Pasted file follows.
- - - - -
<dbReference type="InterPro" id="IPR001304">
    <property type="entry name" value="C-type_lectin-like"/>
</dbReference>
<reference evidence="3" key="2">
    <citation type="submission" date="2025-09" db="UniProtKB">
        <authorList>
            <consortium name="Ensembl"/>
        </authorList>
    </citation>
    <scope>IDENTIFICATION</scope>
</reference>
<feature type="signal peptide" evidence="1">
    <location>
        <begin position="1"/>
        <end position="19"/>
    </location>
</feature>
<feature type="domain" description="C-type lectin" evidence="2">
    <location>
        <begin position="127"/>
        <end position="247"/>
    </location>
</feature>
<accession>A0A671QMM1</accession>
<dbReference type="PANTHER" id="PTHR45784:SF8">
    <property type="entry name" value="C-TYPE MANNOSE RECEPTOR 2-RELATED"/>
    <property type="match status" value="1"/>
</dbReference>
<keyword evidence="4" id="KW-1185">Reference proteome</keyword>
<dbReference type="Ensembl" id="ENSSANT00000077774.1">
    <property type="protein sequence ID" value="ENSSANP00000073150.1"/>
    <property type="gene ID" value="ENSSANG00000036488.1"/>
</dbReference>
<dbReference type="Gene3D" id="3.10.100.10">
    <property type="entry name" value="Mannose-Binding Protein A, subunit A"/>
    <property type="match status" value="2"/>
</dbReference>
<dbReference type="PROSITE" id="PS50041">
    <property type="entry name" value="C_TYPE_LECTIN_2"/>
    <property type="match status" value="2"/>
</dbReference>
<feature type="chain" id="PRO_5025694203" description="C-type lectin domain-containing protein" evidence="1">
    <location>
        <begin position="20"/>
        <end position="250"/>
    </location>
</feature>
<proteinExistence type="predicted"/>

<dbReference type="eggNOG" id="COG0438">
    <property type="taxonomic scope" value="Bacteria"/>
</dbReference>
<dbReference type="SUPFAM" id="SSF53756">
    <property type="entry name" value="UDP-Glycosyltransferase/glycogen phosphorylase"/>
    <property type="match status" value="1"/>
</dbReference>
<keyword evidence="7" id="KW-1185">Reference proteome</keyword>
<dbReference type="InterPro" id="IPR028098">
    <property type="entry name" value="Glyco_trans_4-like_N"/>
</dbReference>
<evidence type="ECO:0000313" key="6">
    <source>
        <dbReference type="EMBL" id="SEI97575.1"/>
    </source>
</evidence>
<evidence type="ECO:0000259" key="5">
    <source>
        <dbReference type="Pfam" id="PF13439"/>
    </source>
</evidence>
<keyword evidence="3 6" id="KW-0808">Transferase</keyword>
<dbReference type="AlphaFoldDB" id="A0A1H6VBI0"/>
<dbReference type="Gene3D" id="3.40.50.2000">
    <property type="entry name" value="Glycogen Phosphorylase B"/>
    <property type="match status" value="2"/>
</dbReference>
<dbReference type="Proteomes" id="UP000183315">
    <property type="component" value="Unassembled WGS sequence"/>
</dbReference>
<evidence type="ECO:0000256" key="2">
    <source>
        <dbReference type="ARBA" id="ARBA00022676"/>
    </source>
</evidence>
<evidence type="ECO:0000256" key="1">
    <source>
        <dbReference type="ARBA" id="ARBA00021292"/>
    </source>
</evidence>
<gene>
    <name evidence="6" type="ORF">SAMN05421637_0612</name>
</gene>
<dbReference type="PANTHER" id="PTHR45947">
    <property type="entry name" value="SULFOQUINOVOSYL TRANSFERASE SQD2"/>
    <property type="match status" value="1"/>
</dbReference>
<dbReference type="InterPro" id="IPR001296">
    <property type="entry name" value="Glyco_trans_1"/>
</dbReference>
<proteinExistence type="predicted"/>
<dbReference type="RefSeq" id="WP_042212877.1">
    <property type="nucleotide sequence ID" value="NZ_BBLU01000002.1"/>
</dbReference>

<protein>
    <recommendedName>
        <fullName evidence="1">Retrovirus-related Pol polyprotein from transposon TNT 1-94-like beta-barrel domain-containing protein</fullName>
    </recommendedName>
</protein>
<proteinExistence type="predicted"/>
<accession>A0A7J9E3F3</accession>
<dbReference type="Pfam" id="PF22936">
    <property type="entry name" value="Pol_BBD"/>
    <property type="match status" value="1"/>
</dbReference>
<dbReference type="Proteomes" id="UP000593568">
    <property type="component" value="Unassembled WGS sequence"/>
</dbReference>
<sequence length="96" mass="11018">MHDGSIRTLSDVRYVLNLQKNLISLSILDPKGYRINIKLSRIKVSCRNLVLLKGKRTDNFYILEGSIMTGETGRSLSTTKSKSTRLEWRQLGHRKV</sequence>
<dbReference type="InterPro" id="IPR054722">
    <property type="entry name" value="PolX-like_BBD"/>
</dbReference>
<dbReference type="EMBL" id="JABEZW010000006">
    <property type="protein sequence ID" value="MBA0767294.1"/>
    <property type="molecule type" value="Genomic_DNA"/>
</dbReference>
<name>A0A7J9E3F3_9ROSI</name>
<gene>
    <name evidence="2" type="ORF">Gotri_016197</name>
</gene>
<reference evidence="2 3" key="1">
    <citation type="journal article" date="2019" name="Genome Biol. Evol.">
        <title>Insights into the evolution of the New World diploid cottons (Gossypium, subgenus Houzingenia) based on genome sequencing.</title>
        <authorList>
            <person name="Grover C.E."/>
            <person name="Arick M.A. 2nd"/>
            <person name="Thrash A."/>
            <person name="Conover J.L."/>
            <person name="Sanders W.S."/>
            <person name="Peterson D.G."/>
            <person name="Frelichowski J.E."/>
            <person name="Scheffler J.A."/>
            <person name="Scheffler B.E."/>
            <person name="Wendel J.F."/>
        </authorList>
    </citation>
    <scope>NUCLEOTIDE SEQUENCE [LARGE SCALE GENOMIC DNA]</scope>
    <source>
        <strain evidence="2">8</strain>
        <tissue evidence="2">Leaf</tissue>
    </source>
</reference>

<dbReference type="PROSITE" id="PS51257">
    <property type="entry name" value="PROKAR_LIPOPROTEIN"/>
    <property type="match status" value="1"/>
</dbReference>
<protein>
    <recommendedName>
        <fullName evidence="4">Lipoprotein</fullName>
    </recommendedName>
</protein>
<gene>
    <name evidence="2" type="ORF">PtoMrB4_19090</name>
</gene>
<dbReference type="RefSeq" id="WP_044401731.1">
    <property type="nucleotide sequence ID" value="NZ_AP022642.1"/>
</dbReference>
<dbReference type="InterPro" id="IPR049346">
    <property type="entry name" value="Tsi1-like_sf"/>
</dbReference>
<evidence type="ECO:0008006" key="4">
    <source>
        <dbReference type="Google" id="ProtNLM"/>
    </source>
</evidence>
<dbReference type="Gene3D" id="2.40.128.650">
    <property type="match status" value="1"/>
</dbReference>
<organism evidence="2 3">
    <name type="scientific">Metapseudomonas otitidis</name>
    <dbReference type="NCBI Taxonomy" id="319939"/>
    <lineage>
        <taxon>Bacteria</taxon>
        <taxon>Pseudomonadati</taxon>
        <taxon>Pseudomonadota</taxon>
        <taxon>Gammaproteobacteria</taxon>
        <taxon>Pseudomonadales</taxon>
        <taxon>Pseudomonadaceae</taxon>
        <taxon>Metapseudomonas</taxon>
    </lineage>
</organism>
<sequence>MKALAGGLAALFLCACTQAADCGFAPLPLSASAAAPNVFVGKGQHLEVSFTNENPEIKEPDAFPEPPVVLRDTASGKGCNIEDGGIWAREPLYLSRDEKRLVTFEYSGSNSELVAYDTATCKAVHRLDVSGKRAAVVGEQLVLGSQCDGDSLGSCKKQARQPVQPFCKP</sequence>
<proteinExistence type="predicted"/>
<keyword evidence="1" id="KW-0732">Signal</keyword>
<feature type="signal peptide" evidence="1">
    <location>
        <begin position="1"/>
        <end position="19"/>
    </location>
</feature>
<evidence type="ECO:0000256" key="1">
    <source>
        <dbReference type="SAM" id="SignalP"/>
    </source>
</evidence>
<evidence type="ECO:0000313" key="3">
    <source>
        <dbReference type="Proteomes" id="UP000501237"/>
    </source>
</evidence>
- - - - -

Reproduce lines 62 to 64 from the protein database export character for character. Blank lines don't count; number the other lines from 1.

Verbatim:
        <dbReference type="EMBL" id="SEI97575.1"/>
    </source>
</evidence>